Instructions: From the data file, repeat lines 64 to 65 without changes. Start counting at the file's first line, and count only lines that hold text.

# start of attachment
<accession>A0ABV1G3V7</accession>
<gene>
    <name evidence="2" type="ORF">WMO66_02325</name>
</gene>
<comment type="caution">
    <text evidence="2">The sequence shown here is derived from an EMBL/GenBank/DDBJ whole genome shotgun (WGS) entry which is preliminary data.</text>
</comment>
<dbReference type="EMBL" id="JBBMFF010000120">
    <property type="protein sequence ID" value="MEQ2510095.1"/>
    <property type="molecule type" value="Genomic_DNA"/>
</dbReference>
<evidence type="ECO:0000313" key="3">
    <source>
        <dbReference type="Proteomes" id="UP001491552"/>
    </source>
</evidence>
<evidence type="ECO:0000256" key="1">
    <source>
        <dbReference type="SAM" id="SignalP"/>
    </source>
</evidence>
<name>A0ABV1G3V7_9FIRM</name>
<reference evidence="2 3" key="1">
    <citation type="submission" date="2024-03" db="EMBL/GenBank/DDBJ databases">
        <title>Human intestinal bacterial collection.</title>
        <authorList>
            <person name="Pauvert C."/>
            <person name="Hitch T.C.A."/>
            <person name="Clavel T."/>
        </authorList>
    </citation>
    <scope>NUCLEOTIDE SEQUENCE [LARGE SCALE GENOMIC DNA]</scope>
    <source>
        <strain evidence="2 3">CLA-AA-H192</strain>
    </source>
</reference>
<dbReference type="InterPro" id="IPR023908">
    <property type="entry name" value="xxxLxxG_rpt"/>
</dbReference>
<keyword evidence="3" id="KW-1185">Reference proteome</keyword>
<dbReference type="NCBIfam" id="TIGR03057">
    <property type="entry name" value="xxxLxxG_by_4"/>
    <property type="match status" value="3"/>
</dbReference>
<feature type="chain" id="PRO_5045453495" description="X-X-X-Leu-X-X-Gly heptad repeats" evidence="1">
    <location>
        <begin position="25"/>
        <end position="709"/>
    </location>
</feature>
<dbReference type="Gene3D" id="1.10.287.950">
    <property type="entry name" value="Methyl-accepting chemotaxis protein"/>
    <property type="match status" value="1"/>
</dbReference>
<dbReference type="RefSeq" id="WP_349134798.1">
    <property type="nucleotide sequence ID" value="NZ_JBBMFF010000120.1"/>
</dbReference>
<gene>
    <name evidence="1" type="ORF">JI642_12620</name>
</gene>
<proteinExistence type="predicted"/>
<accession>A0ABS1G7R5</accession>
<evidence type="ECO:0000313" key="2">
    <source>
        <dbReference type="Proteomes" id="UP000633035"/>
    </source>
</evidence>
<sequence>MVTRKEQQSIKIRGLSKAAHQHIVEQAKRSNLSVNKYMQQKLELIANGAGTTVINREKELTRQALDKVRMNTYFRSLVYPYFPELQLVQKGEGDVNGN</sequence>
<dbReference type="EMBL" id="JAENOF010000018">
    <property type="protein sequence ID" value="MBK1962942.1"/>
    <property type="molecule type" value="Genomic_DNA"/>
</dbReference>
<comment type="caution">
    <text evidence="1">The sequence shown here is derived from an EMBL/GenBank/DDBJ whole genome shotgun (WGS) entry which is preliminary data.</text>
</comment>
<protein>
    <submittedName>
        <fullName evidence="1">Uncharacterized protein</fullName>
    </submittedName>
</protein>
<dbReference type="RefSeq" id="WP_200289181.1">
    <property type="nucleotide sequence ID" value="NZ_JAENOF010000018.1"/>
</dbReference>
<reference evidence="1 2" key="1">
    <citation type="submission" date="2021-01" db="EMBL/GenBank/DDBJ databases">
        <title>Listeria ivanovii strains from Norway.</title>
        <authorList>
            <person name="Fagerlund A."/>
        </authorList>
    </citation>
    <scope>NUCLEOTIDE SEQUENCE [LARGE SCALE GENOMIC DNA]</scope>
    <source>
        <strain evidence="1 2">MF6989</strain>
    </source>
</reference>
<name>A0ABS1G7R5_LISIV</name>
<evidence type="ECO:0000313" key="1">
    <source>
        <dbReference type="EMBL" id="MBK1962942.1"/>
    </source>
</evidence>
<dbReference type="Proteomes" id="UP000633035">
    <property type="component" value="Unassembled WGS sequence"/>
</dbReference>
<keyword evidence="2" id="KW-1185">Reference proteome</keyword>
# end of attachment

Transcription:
    <source>
        <dbReference type="Proteomes" id="UP000633035"/>